As a kid of six or seven, I watched to make sure that both my feet stepped on the same number of cracks. If, for instance, the crack on a sidewalk fell under my right foot, I’d have to walk on a crack with my left foot to balance things out, otherwise it just didn’t feel right. Itchy, kind of, but not quite.
This had nothing to do with “step on a crack, break your mother’s back.” I knew that was pure superstition.
It had to do with Oliver Wendell Homes.
At school, we’d taken his poem, “The Deacon’s Masterpiece or, the Wonderful ‘One-hoss Shay’ A Logical Story,” about a German deacon who builds a one-horse shay in which every part is as strong as every other part, thereby doing away with the problem of the weakest part breaking down. Of course, with no part being weaker than any other:
… it went to pieces all at once, —
All at once, and nothing first, —
Just as bubbles do when they burst.
Well, somehow from there I got the idea that if I “wore out” my body evenly, then I’d be able to last until I fell apart, with no breakdowns beforehand. This extended to touching things (if I touched something with one hand, I had to touch it with the other as well) and even came to include stepping on shadows.
Wasn’t easy, I tell you. Step. Step. Step. Step (oops). Half step. Skip step.
Not fun. Or at least, not fun all the time.
That went away, however, and maybe it was with its passing that I started watching sidewalks for an entirely different reason.
To see the dates.
I walk over a sidewalk with 1953 stamped in it and think, “Hey, that’s the year I was born,” and try to imagine the people who walked it back then. Likewise, a sidewalk with 1965 will remind me of the year I went to the New York World’s Fair. Canada’s Centennial Year (1967) was also important to me, and most sidewalks poured at that time have the centennial logo stamped in them — one of the few places you can still see it.
One of my favourite sidewalks, however, is a stretch in front of a row of old Victorian houses along Gloucester Street. I spent a lot of time there with friends and family during the late sixties and early seventies, and the sidewalks had just been poured. When I walk there, I’m walking the same places we walked all those years ago.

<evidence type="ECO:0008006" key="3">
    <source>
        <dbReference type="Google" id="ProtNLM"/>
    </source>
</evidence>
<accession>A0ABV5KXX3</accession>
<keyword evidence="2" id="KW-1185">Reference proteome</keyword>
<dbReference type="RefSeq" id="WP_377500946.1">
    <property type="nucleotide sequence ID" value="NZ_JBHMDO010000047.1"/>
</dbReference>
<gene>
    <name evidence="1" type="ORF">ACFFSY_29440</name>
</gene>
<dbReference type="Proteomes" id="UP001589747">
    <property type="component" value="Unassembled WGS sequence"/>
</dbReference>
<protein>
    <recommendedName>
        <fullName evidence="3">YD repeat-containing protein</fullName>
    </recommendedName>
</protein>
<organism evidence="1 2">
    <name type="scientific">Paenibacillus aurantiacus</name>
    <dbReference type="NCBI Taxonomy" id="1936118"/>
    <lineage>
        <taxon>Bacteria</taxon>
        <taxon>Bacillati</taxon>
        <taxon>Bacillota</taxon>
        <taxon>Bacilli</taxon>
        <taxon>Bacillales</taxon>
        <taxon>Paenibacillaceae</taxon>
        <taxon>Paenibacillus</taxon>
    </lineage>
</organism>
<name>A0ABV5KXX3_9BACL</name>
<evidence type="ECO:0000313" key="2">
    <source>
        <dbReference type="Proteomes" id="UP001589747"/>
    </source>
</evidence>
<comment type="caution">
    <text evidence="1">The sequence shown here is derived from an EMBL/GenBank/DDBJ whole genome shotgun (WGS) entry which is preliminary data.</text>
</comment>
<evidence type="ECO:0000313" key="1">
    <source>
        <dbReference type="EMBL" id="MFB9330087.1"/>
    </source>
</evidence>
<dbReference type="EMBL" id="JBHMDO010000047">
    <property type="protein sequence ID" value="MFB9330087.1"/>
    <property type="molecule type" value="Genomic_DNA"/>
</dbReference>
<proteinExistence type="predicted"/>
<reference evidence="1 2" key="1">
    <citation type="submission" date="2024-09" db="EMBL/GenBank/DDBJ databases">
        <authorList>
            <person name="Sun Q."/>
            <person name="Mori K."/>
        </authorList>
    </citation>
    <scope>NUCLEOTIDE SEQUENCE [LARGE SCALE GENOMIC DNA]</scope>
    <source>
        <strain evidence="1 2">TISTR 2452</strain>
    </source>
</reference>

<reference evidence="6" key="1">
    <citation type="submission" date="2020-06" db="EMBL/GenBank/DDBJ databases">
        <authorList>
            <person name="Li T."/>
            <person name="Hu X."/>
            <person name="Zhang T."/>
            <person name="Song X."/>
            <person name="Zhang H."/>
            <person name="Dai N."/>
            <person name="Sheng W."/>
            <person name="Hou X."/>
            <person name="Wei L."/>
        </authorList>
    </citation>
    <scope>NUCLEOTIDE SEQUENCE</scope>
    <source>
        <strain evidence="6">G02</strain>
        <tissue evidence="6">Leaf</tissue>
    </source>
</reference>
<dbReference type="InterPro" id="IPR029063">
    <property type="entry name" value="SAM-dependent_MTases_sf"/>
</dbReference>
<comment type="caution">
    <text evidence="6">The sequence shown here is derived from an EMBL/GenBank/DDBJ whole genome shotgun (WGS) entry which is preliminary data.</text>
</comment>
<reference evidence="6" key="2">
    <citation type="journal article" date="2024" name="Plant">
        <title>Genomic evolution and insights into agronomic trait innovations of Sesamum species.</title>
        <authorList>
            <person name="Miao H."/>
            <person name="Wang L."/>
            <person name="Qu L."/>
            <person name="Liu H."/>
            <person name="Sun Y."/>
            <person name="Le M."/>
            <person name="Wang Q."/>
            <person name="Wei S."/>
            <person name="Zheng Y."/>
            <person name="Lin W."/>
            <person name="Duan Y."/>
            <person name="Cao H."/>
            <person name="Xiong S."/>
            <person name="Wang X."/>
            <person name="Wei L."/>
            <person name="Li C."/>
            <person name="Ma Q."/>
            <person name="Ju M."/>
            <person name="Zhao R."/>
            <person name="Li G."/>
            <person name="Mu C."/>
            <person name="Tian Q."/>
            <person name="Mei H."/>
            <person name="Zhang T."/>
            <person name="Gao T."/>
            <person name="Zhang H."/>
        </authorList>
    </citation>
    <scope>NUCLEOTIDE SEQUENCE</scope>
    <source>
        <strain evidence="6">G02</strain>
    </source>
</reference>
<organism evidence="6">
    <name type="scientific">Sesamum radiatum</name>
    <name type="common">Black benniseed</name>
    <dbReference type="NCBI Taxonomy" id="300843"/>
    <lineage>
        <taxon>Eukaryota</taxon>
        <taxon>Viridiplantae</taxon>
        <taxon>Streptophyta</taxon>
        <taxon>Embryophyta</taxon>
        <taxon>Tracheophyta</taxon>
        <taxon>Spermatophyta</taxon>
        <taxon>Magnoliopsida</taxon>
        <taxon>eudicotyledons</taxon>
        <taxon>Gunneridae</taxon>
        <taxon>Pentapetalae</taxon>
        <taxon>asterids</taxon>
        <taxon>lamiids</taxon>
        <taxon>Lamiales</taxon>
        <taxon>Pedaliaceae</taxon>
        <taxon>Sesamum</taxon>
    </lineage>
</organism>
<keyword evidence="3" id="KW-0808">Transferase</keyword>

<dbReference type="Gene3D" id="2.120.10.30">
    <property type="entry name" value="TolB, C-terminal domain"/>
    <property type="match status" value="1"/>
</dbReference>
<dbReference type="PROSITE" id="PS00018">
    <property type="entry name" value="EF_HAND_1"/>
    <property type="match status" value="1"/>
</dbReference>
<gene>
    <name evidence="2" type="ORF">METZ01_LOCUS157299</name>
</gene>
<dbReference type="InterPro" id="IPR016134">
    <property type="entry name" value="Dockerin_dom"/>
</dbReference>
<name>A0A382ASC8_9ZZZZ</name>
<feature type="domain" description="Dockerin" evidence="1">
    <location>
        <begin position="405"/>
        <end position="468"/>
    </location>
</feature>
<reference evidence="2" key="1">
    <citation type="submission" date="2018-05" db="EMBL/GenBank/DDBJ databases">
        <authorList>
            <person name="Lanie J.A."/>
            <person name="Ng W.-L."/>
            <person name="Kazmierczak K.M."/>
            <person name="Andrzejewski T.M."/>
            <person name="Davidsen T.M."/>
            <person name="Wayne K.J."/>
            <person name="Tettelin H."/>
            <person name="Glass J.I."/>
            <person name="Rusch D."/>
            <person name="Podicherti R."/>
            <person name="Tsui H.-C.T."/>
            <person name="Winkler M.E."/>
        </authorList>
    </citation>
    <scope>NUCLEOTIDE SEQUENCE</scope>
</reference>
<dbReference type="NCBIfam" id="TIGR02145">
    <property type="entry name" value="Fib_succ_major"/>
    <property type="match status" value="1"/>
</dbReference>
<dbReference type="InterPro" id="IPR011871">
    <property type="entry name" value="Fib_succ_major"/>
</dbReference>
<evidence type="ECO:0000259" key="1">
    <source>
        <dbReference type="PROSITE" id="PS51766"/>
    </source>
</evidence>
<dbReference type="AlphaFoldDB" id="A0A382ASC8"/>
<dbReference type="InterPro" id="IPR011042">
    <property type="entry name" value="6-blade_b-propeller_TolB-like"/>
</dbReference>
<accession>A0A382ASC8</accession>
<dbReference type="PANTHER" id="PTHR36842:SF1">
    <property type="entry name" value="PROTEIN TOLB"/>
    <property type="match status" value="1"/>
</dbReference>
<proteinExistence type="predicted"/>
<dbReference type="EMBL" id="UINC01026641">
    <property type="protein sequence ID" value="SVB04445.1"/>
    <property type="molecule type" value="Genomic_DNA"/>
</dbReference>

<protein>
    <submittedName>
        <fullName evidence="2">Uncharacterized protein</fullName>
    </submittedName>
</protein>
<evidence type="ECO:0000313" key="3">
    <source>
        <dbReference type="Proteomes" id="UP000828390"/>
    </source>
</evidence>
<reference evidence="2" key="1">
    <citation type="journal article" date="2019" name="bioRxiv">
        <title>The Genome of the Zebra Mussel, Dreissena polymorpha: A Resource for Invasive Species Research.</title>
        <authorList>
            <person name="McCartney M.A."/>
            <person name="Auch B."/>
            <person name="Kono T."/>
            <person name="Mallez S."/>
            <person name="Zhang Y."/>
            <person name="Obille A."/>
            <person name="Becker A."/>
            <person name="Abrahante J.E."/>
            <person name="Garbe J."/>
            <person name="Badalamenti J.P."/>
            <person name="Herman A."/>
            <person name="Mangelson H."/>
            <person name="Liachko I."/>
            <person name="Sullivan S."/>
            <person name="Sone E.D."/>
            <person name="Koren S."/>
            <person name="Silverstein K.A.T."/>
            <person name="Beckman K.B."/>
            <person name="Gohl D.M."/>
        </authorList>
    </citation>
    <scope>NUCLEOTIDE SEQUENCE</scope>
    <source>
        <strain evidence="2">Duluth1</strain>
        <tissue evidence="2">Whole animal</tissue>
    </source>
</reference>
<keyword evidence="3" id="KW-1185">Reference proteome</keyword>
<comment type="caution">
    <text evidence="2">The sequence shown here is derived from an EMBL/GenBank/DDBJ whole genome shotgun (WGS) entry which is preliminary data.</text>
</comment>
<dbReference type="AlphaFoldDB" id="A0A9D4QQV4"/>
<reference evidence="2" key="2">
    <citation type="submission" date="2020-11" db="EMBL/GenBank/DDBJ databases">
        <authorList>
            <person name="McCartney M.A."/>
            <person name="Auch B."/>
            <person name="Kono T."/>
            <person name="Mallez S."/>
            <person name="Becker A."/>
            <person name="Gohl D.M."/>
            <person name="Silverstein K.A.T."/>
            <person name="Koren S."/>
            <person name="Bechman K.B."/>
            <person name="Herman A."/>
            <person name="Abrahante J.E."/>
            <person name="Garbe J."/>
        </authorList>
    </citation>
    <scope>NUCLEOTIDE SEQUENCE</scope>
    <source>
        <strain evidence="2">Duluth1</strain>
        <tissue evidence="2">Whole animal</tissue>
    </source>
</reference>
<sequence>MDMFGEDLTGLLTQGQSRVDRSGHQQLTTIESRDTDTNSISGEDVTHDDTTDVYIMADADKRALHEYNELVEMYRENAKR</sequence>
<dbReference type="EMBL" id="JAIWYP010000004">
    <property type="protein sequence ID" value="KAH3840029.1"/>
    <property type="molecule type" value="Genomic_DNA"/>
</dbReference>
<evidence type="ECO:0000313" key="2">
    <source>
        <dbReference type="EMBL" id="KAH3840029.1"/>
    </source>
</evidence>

I know. Nostalgia.
But it’s not just personal dates that are important.
Sidewalks get poured in times of peace, war, and famine. My prize sidewalk sighting was a section under the railroad bridge behind the LCBO in Rosedale. It was poured in 1923 — just 11 years after the sinking of the Titanic. That one survived right up to the mid-nineties.
Sidewalks, in their own humble way, are the pyramids and sphinxes of modern civilization. They are the stone medium through which we mark major events. Ancient civilizations used stone records a lot. For us — not so much.
We have sidewalks, gravestones, and the cornerstones of buildings and some old bridges with dates carved on them.
These pretty well comprise our entire stone record, and while compared to ancient Egypt it may not account for much, some of them date back to pretty significant times of history.
Not all the markings in sidewalks are official, however. A great many have had initials, hand prints, foot prints, and the occasional sexual organ drawn into the still-wet cement by children and adults intent on leaving a lasting mark.
In Toronto, we even have a sidewalk (more of a lane, really) with a poem carved into it by the poet pbNichol. It reads:
No. I don’t know what it means, but he was famous.
Well, he was a famous Canadian, which means that while the rest of the world has never heard of him, in Canada he’s completely unknown.
But whoever the hell he was, we’re really, really happy he carved a poem in the sidewalk.
And not a giant penis.